migration from win2k with SQL2k to sbs2k3

Discussion in 'Server Migration' started by Guest, May 13, 2005.

  1. Guest

    Guest Guest

    I am planning to migrate win2k server box with SQL2k installed to SBS2k3 Std
    using ADMT ver2.
    MS whitepaper "Migrating from Small Business Server 2000 or Windows 2000
    Server to Windows Small Business Server 2003" was helpful.
    But DHCP portion is unclear to me.
    Does migration work with static IP address on client PCs?
    Also, client want to keep SQL2k server which runs MS Solomon ver4 Database
    as member server.
    What I concern is for computer account "any references to the computer name
    of the source server (for example, UNC paths, shortcuts, and mapped drives)
    are no longer valid at the end of the migration."
    Does SQL database will work after migration if I demote active directory and
    join new domain as a member server?
    Any suggestion will be greatly helpful.

    Followings are site info.
    The source server is win2k-SP1 and is running SQL2k and using active
    directory authentication for Solomon ver 4.
    There is no other windows server on network.
    The client PCs are using static IPs.
    The Destination server is SBS2k3 standard.
    Guest, May 13, 2005
    1. Advertisements

  2. Bong,

    The ADMT method of migration as documented by MS results in renaming your DC
    and your domain, therefore breaking all the namespace involved. This means
    that all those things you listed no longer remain connected. In addition,
    ADMT produces the same results as an Exmerge with regard to breaking single
    instance storage on the new server's Exchange Information Store. That also
    means that you will need to go to each workstation to backup and restore all
    of the Outlook /Exchange rules. You also will find significant disruption to
    the user profiles at every desk and for each user.

    As an alternative, you can review the process that is outlined at my website
    www.SBSmigration.com with regard to Swing Migration. That option eliminates
    the needless disruption of the domain namespace, and it provides you the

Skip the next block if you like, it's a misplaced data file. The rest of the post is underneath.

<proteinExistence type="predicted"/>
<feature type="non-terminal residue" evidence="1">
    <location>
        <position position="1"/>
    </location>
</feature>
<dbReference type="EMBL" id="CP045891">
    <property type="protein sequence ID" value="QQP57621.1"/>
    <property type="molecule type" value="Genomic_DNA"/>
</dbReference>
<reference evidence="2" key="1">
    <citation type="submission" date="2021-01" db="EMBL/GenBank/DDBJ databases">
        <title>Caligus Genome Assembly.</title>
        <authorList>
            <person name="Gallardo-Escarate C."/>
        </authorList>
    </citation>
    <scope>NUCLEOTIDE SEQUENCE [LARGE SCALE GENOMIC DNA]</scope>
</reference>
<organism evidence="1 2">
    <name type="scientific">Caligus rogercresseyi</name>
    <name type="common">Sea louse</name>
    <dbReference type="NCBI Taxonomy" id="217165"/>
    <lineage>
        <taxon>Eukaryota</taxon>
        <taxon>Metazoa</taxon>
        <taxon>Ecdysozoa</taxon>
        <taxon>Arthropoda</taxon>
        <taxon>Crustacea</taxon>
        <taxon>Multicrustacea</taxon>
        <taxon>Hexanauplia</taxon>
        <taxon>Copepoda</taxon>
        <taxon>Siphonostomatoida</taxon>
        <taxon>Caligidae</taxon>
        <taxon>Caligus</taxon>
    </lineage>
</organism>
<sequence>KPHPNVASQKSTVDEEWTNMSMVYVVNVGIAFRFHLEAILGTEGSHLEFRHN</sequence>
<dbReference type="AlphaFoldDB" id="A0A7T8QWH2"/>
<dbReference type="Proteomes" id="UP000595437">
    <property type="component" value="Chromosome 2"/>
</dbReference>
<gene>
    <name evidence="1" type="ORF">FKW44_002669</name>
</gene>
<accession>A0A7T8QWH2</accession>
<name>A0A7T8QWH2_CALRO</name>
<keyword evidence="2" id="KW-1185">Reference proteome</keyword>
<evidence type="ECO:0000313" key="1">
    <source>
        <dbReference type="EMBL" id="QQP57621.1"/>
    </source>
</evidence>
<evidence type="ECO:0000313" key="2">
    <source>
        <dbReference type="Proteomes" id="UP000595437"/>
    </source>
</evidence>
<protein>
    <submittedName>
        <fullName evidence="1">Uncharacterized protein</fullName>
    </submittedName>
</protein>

option to build a new server in parallel without shutting down the
    production domain. once you have finished constructing and testing the new
    server, you can make the transition from the old server to the new one in
    about the time it takes to copy the data and Exchange over to the new
    hardware. The server can be a transparent replacement to the previous one,
    and you won't have impact at the local desktops.

    You will not need to shutdown the domain in advance, or do significant
    disaster recovery preparations to the original server because you will have
    it running the whole time. You can mount the original Exchange Information
    Store on the new server, and there's nothing to do in the way of backup
    protection at the workstations.

    If your project plan includes maintaining the original server intact,
    including with all the shared folders, you have the option of just joining
    the SBS to the existing domain without doing anything besides transfering
    the FSMO roles and license management to the new SBS. If you prefer to have
    the new SBS adopt the servername of the original server, you can transfer
    all the shared folder resources to the SBS. At that point, after demoting
    the Win2K server, you would have the option to rename it and that might well
    preserve the SQL application, but that's not certain, it would depend upon
    how that application works.

    You are welcome to contact me directly, or I will watch this thread in the
    Jeff Middleton [SBS-MVP], May 14, 2005
    1. Advertisements

Ask a Question

Want to reply to this thread or ask your own question?

You'll need to choose a username for the site, which only take a couple of moments (here). After that, you can post your question and our members will help you out.